By Joan Kelley Weisshaar Walker – Huffington Post
Canadian Icon Tom Cochrane is a leader in Canadian music, known and loved throughout the world for hits like “Life is a Highway”, “Human Race” and “I Wish you Well”. Tom bought his first guitar at age eleven by selling a toy train set. Tom’s global successes, massive body of work and powerful performances have firmly established him as one of Canada’s most loved artists. Beyond the music industry, Tom is also deeply respected for his down to earth, caring nature and his work to support people around the world. On the heels of his new music industry award spoke with Tom about his music, artist responsibilities and giving back.
Joan: Tom, you have won countless awards. Congratulations for being honored by the Canadian Music Hall of Fame! What does this particular honor mean to you?
Tom: It’s weird but the public has a short memory and I already am in the Canadian Music Hall of Fame. This is the Canadian Music Industry Hall of Fame and it is also a great honor and very prestigious, well respected award and I am very humbled by it. CMW has become a hugely respected show case and educational week for artists both on a Canadian level and internationally.
Joan: Music aside, you also have the Queens Diamond Jubilee medal, the Order of Canada and many Humanitarian awards. Do you think it is important for artists to draw attention to social issues?
Tom: It is an ongoing debate whether artists should be the voice of change and get involved in social issues and I feel the short answer is yes… Right or wrong the public tends to listen, trust and be influenced by celebrities often more than politicians so if there are issues that a musician feels strongly about then they should lend their voice. Advice: pick your issues wisely, do your research and don’t use a cause or issue simply to enhance your image or profile.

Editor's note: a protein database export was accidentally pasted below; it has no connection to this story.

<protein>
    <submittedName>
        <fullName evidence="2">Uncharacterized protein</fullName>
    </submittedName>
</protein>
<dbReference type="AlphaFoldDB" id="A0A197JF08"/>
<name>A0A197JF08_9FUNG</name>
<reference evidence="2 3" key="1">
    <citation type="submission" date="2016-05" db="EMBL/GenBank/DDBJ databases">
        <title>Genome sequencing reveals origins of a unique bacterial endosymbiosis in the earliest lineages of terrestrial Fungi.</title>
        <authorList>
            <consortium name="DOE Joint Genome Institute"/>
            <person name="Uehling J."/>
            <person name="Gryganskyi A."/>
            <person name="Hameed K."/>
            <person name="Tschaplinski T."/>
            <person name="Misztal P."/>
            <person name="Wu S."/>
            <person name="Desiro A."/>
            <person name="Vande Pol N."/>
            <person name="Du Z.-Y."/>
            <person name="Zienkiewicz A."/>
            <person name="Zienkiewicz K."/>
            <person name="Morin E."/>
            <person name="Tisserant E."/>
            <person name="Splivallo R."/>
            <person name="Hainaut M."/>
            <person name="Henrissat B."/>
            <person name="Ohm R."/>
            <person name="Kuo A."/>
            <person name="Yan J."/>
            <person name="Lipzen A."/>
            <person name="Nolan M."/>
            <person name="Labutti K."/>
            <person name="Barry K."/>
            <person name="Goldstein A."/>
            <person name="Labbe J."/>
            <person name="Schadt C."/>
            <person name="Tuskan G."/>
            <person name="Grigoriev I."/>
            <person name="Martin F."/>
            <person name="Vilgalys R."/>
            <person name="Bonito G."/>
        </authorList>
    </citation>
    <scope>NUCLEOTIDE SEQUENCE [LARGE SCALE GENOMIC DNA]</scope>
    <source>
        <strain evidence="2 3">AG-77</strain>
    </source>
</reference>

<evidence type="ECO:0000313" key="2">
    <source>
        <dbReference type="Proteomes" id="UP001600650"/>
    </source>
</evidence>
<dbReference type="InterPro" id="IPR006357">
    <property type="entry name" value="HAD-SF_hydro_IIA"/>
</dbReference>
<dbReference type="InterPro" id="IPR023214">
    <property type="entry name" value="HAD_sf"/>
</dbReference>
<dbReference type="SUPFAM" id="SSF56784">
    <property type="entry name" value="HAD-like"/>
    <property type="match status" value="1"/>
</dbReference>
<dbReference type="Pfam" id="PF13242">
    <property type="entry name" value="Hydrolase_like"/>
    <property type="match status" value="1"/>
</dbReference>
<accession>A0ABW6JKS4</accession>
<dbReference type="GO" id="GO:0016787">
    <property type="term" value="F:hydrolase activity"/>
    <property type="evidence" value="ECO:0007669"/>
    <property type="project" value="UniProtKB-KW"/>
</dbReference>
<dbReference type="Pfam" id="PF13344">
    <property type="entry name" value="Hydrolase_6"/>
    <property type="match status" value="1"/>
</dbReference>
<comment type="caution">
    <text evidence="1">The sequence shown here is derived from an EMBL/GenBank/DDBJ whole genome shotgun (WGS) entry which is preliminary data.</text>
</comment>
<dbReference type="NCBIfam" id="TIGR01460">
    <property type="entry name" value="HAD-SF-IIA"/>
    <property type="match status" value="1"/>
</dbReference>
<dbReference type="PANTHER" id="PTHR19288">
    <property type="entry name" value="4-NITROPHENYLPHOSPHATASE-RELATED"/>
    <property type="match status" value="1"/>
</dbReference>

Joan: Can we talk about World Vision? What is your involvement and how did that come about?
Tom: I have been involved with them since 1989 — at that time we had a sponsored child. We’ve partnered with World Vision since then, and have seen their work many times. My wife Kathy and I have been extremely touched and motivated by the dedicated work they do world wide to help save lives in the developing world and improve living conditions for the world’s poor. We have sponsored many children since that first child in Ecuador and will continue to do so.
Joan: I know you’ve traveled with World Vision to remote parts of the world. What do you take away from those experiences?
Tom: We have taken away from those trips an understanding of how difficult it is to do this work and how lucky and blessed we are to have been born in a country with relative boundless opportunity and riches and that to help World Vision in some small way do the heavy lifting they do is a privilege.
Joan: Is there one story in particular you’d like to share with us about some of the people you’ve met while on location with World Vision?